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an antispasmodic agent used in treatment of bladder hyperactivity.


Pharmacologic class: Anticholinergic

Therapeutic class: Urinary tract antispasmodic

Pregnancy risk category C


Competitively antagonizes muscarinic receptors, inhibiting bladder contractions and reducing urinary frequency


Capsules (extended-release): 2 mg, 4 mg

Tablets: 1 mg, 2 mg

Indications and dosages

Overactive bladder

Adults: 2 mg (immediate-release) P.O. b.i.d.; may decrease to 1 mg P.O. b.i.d. depending on response and tolerance. Or 4 mg (extended-release) P.O. daily; may decrease to 2 mg P.O. daily, depending on response.

Dosage adjustment

• Hepatic impairment or disease
• Renal impairment
• Concurrent use of potent CYP3A4 inhibitors


• Hypersensitivity to drug, its components, or to fesoterodine fumarate extended-release tablets
• Urinary or gastric retention
• Uncontrolled angle-closure glaucoma


Use cautiously in:
• GI obstruction, significant bladder outflow obstruction, controlled angle-closure glaucoma, significant hepatic impairment, renal impairment
• pregnant or breastfeeding patients
• children (safety not established).


• Give with food to increase bioavailability.

Adverse reactions

CNS: headache, dizziness, vertigo, drowsiness, paresthesia, fatigue

CV: chest pain

EENT: vision abnormalities, xerophthalmia, pharyngitis

GI: diarrhea, constipation, abdominal pain, dyspepsia, dry mouth

GU: dysuria, urinary retention or frequency, urinary tract infection

Musculoskeletal: joint pain

Skin: dry skin

Other: weight gain, flulike symptoms, infection, anaphylaxis, angioedema


Drug-drug. Clarithromycin, erythromycin, itraconazole, ketoconazole, miconazole: inhibited metabolism and increased effects of tolterodine

Drug-food. Any food: increased drug bioavailability

Patient monitoring

Monitor patient for anaphylaxis and angioedema with first or subsequent doses. If difficulty breathing, upper airway obstruction, or fall in blood pressure occurs, discontinue drug and promptly provide appropriate treatment.

Monitor patient for signs and symptoms of anticholinergic CNS effects, particularly after beginning treatment or increasing dosage. Consider dosage reduction or drug discontinuation if symptoms occur.
• Monitor bladder function.
• Assess blood pressure and stay alert for chest pain.
• Monitor neurologic status. Report paresthesia or visual impairment.

Patient teaching

• Tell patient to take with food.
• If patient takes extended-release form, instruct him not to chew or crush it.

Instruct patient how to recognize and immediately report signs and symptoms of anaphylaxis or angioedema.
• Caution patient not to drive or operate heavy machinery until drug's effects are known.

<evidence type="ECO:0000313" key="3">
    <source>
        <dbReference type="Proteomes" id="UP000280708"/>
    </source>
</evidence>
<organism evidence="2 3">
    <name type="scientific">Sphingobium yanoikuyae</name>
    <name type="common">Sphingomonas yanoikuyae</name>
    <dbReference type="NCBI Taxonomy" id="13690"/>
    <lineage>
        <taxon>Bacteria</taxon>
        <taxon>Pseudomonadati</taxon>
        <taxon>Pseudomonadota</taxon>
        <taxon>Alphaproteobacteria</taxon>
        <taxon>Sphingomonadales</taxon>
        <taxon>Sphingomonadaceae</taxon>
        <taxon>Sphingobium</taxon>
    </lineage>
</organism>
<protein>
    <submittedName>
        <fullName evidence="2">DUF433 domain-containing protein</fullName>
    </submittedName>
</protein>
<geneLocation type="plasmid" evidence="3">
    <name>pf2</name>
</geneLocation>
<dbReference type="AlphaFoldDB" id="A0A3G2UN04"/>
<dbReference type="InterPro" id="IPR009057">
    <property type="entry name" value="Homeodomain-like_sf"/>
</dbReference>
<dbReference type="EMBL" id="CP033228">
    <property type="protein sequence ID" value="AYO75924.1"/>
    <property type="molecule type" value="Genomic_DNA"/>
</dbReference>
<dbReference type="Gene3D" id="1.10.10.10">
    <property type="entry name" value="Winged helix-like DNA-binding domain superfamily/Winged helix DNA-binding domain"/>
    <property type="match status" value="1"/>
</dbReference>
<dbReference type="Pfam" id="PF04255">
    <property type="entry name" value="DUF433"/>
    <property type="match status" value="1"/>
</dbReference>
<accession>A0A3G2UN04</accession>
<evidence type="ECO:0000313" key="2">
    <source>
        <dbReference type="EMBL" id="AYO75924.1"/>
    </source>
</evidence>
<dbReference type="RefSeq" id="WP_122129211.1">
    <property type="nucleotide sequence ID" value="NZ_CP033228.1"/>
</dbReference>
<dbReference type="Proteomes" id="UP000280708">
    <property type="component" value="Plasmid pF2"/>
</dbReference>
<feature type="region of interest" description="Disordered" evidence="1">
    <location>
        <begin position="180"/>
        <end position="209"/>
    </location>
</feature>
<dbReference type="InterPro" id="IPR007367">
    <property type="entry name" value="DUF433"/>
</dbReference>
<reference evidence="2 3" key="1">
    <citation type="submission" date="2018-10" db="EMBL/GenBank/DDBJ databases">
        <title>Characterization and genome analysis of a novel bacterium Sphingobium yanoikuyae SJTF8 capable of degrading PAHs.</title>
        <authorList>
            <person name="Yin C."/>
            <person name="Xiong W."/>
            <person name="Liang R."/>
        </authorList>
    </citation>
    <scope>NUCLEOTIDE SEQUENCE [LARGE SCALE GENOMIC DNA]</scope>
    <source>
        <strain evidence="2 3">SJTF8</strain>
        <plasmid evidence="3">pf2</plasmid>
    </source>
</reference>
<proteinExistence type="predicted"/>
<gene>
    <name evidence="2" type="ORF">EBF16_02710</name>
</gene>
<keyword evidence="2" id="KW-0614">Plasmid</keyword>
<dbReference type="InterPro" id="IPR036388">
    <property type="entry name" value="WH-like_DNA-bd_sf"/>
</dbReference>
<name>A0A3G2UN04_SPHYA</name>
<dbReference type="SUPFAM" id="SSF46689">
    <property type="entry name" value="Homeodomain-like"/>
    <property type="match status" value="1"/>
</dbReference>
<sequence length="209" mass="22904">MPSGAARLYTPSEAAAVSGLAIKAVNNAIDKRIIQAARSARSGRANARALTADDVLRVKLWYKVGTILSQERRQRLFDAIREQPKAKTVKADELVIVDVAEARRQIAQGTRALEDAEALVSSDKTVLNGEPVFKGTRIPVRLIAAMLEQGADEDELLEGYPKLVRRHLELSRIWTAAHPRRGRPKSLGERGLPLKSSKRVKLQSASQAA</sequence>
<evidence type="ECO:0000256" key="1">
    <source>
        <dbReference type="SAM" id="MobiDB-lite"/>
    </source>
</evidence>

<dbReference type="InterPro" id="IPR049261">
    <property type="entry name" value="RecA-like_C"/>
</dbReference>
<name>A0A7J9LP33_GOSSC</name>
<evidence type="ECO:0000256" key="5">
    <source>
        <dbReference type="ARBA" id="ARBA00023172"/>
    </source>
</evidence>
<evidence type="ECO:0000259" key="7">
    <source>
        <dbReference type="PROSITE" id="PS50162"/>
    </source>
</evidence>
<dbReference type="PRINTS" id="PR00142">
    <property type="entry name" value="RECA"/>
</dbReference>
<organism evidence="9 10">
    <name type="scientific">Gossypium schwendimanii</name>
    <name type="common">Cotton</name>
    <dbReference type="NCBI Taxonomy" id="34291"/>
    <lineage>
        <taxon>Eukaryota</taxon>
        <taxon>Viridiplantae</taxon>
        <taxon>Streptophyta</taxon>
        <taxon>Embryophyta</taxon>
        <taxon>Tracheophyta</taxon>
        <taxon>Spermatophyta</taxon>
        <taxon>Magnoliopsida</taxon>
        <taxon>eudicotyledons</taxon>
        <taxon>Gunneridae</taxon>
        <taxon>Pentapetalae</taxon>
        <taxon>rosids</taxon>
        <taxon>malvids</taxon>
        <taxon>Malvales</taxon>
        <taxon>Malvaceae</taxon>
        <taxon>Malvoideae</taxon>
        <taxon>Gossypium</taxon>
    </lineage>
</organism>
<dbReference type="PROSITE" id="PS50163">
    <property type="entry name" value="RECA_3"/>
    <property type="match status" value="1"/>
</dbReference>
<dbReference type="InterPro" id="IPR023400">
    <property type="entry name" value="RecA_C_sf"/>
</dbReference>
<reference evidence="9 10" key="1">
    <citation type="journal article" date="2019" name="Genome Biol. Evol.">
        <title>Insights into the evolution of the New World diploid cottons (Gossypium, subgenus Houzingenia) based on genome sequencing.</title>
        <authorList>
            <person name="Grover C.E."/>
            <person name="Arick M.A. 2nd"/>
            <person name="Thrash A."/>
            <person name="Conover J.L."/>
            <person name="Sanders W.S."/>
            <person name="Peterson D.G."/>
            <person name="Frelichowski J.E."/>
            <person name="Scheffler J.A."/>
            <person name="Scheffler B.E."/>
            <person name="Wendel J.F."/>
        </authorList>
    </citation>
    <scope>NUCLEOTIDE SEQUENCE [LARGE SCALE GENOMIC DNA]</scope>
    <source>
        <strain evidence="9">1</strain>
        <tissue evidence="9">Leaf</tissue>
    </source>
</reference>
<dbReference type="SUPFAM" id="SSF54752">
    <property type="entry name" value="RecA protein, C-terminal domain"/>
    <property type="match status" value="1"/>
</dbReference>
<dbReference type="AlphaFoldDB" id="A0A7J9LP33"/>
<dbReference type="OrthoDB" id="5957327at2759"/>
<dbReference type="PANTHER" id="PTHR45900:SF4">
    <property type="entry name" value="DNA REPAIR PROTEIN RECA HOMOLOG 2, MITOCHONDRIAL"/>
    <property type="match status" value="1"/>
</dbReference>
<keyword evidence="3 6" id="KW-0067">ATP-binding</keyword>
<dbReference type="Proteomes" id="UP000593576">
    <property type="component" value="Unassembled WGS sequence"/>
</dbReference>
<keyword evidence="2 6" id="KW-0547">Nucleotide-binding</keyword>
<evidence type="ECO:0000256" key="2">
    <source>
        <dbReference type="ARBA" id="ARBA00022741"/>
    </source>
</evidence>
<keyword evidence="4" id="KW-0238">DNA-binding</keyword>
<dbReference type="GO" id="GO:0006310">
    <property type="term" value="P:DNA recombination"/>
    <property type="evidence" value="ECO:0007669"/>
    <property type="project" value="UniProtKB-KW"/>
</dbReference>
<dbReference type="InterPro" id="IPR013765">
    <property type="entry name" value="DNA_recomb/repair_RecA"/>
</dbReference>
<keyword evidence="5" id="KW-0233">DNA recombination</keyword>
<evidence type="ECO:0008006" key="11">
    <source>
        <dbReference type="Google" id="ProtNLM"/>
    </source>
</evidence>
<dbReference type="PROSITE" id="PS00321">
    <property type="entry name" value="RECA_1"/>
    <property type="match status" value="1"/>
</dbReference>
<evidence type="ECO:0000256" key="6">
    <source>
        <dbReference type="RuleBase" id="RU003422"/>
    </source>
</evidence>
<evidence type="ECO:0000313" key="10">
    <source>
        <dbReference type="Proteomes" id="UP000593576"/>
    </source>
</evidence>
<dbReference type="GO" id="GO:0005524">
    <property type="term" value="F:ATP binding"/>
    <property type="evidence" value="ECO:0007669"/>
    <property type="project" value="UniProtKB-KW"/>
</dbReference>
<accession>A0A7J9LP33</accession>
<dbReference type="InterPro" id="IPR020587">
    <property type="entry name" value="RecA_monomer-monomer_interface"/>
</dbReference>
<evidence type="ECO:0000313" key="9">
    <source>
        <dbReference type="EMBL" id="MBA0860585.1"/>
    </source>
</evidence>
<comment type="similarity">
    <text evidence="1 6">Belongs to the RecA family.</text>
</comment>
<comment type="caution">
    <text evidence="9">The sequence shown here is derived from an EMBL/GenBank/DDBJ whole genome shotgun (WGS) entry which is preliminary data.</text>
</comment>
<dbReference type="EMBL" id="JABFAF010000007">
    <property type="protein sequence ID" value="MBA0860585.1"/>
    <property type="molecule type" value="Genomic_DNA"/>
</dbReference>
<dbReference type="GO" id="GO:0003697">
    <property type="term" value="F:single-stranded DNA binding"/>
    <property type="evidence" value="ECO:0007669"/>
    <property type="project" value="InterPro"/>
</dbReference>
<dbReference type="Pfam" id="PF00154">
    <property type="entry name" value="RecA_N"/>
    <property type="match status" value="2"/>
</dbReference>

• Advise patient to use sugarless gum or hard candy to relieve dry mouth.
• As appropriate, review all other significant adverse reactions and interactions, especially those related to the drugs and foods mentioned above.


/tol·ter·o·dine/ (tol-ter´ah-dēn) an antispasmodic used in the treatment of bladder hyperactivity.


a muscarinic receptor antagonist.
indications It is used to treat overactive bladder (frequency and urgency). It controls bladder incontinence by controlling contractions.
contraindications Factors that prohibit its use include known hypersensitivity, uncontrolled narrow-angle glaucoma, urinary retention, and gastric retention.
adverse effects Adverse effects include paresthesia, fatigue, headache, chest pain, hypertension, vision abnormalities, xerophthalmia, abdominal pain, constipation, dry mouth, dyspepsia, dysuria, urinary retention, urinary frequency, urinary tract infection, rash, pruritus, bronchitis, cough, pharyngitis, and upper respiratory infection. Common side effects include anxiety, dizziness, nausea, vomiting, and anorexia.


Detrol® Urology An agent used to manage overactive bladder Contraindications Urinary retention, gastric retention, narrow-angle glaucoma
References in periodicals archive ?
Prescriptions were tracked for the following target drugs: mirabegron, fesoterodine, oxybutynin ER, oxybutynin IR, solifenacin, and tolterodine ER.
Failure Oxybutynin (Ditropan) 5 mg, 2-3 times per day to store Tolterodine 4 mg, daily (Detrusitol SR) Trospium (Uricon) 20 mg, twice daily Darifenacin(Enablex) 7.
tolterodine; dry mouth and constipation were more likely with oxybutynin than with tolterodine.
Recommended doses are as follows (before going to bed at night): 2 mg tolterodine or 5 mg oxybutirine or 0,4 mg/kg propiverine.
Tolterodine, trospium klorid, propiverin hidroklorid ve darifenasin calismalarina ait veriler, her ne kadar sonuclar ayri olarak degerlendirilmemis olsa da yasli insanlari da icermektedir.
1996) Bladder and bowel Oxybutynin and tolterodine (Ortho-McNeil dysfunction Pharmaceutical, Inc.
Patients may benefit from anticholinergic/ antimuscarinic drugs such as desmopressin nasal spray or tablets, tolterodine (Detro [R]), oxybutynin (Ditropan [R]), or imipramine (Tofranil [R]).
If a patient has a hyper-reflexic bladder, a urinary tract antispasmodic such as oxybutynin or tolterodine may be used to relax the bladder wall and allow for adequate bladder filling before the patient performs intermittent self-catheterisation.
The more recent drugs, oxybutynin and tolterodine, have appeared to be equally efficacious in treating the symptoms of OAB in clinical trials; however, tolterodine has proven to be better tolerated with fewer adverse effects.
Pharmacotherapy (anticholinergic medication) includes any form of oxybutynin, tolterodine, trospium chloride, solfenacin, or darifenacin.
Anticholinergic (antimuscarinic) agents, including tolterodine and oxybutynin, are indicated for the treatment of bladder overactivity and are sometimes prescribed off-label for SUI.